Written By: Gina Verrastro
It is a truth universally acknowledged, that a single woman in possession of a cat must be crazy. You’re familiar with the stereotype – an old woman wearing a threadbare shawl and tottering around her apartment filling bowls of food for more cats than a one-bedroom should legally be allowed to contain. Somewhere along the line, cat ownership became black mark on a woman’s record, indicative of loneliness and mental instability. A man with a cat is sensitive and responsible, but a woman with a cat is “crazy” – why?
Some historians speculate that the association is rooted in 12th-century Christian superstition, specifically the belief that Satan often took the form of a black cat. Witches, believed to be worshippers and agents of Satan, were commonly depicted with feline familiars. In the late 1700s there was a shift from cats being linked to devil-worshipping sorceresses to sad, lonely spinsters. Convents disappeared with the Protestant Reformation, and so rather than becoming nuns, unmarried women were shuffled off to become wards in their relatives’ homes. To add insult to injury, artists and authors degraded these women by portraying them as using cats to fill the holes in their lives they had failed to fill with the socially acceptable figures of husband and children.
The twentieth-century fascination with hoarders and their connection to cats further reinforced the cat lady archetype. Cats were represented as yet more objects compulsively collected to fill a void that older women were unable to fill in conventional ways due to personal inadequacies. By that point, it was simple math: a woman possesses traits that make her undesirable, therefore she is unable to find a romantic partner, therefore she must adopt a cat as a consolation prize. Working backward, if a woman owns a cat, she must have been able to find a romantic partner because obviously she would rather have one of those and was forced to settle for a cat, and if she couldn’t find a romantic partner she must be crazy.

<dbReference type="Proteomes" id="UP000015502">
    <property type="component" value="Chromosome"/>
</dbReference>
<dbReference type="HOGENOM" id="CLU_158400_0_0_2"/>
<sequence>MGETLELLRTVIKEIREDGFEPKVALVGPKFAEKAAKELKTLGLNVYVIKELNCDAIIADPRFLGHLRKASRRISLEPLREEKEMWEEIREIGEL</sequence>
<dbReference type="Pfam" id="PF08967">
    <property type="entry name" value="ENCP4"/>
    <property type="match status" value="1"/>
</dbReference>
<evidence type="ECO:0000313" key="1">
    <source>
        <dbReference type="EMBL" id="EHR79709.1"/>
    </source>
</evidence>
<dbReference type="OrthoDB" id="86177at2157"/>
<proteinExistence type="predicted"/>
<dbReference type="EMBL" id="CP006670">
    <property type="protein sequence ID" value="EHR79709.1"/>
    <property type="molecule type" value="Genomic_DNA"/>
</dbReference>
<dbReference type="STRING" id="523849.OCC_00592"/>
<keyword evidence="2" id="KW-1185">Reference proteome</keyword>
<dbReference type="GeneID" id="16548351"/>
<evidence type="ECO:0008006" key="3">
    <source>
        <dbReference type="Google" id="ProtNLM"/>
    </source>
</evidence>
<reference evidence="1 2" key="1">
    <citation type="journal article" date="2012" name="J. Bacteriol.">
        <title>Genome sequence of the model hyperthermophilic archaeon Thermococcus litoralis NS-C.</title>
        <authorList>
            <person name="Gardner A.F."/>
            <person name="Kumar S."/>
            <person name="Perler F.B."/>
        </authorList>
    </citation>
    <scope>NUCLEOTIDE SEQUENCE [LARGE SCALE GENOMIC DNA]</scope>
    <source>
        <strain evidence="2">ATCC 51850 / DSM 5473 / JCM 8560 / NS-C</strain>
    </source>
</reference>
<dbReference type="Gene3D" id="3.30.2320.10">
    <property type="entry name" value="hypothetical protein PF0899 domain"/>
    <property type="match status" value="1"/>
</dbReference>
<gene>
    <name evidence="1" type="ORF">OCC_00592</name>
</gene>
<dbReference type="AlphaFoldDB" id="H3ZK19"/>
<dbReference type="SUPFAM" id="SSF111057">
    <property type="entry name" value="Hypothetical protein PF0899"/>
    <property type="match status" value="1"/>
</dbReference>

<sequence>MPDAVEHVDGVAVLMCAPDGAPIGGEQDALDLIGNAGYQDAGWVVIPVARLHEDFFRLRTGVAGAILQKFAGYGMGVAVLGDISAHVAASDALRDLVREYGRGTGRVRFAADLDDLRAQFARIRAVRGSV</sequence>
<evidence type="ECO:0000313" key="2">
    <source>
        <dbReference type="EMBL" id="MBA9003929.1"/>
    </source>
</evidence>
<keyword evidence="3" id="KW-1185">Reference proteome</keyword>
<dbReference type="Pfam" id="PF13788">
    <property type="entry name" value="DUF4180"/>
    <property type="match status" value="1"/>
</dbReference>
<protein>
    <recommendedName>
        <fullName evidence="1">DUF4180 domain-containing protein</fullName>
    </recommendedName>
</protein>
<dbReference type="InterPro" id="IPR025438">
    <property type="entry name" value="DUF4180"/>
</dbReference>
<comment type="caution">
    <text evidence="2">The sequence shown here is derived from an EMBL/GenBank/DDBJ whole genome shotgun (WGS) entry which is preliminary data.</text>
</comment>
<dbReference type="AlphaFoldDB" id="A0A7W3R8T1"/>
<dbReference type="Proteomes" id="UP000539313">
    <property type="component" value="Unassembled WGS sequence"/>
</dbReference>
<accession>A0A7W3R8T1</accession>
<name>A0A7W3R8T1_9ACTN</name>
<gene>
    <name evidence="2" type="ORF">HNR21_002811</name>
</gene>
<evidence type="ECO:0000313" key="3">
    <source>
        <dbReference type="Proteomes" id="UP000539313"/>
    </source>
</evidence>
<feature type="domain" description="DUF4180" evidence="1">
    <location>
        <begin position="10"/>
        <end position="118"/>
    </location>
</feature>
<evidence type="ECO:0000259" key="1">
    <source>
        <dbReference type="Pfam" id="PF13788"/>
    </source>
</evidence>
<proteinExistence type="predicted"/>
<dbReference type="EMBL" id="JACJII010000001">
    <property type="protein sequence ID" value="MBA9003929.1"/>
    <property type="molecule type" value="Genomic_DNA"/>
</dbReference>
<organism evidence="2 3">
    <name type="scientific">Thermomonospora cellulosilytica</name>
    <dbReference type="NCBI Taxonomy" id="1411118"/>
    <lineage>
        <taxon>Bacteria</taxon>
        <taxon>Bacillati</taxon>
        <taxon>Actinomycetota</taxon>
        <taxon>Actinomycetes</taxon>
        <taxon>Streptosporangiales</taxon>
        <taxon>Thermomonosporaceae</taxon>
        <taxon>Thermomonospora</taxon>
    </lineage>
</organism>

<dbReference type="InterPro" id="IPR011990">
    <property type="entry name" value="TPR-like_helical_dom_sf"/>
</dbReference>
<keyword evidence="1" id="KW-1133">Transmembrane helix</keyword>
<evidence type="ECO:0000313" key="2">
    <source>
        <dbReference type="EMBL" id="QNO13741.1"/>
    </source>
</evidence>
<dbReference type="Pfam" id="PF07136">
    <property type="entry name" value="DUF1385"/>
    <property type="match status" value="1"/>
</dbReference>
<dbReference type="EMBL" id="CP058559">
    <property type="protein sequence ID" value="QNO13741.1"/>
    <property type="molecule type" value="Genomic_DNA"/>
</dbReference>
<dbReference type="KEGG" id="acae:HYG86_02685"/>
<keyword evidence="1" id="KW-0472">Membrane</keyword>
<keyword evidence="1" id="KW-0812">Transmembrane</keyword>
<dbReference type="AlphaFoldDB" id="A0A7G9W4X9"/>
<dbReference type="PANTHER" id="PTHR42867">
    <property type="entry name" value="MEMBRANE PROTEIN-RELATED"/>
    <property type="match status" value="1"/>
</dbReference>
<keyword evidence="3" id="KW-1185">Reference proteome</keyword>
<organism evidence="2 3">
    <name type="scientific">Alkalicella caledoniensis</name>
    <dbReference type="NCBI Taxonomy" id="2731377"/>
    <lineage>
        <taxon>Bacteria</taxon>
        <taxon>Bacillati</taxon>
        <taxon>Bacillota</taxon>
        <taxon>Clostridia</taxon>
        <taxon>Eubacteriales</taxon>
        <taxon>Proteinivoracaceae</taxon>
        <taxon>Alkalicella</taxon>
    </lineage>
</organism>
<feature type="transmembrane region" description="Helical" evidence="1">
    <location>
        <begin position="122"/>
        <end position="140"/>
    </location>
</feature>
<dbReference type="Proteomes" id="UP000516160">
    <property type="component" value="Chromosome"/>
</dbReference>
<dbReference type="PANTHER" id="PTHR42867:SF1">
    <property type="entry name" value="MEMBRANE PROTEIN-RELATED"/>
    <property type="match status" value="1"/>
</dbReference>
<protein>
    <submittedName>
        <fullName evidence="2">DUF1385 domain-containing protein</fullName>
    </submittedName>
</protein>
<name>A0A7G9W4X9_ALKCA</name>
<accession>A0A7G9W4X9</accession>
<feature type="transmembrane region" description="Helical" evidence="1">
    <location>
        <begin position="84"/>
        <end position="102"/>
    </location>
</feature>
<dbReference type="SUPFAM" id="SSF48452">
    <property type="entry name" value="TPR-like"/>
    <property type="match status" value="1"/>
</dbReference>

Most of my female friends with cats wear the title proudly. They love their cats as much as if they were their children, and they don’t care what anyone thinks. Nor should they! Cats are not a fallback, they’re a conscious choice. Besides, it’s 2017 – cats and romantic partners are not mutually exclusive! I know, I have both, and the cat came first. Fortunately, the social climate is beginning to catch up to us enlightened ladies who take pride in our kitty companions. People are using the term “pet parents” instead of “pet owners,” and Taylor Swift’s cat is almost as famous as she is. You aren’t wrong, broken, unfeminine, or unlovable because you choose to have a cat, or three cats, or a whole house filled with cats. As long as you care for them properly, you can have as many cats as your lease says you can! So ladies, go forth, and love what you love, especially if what you love is cats.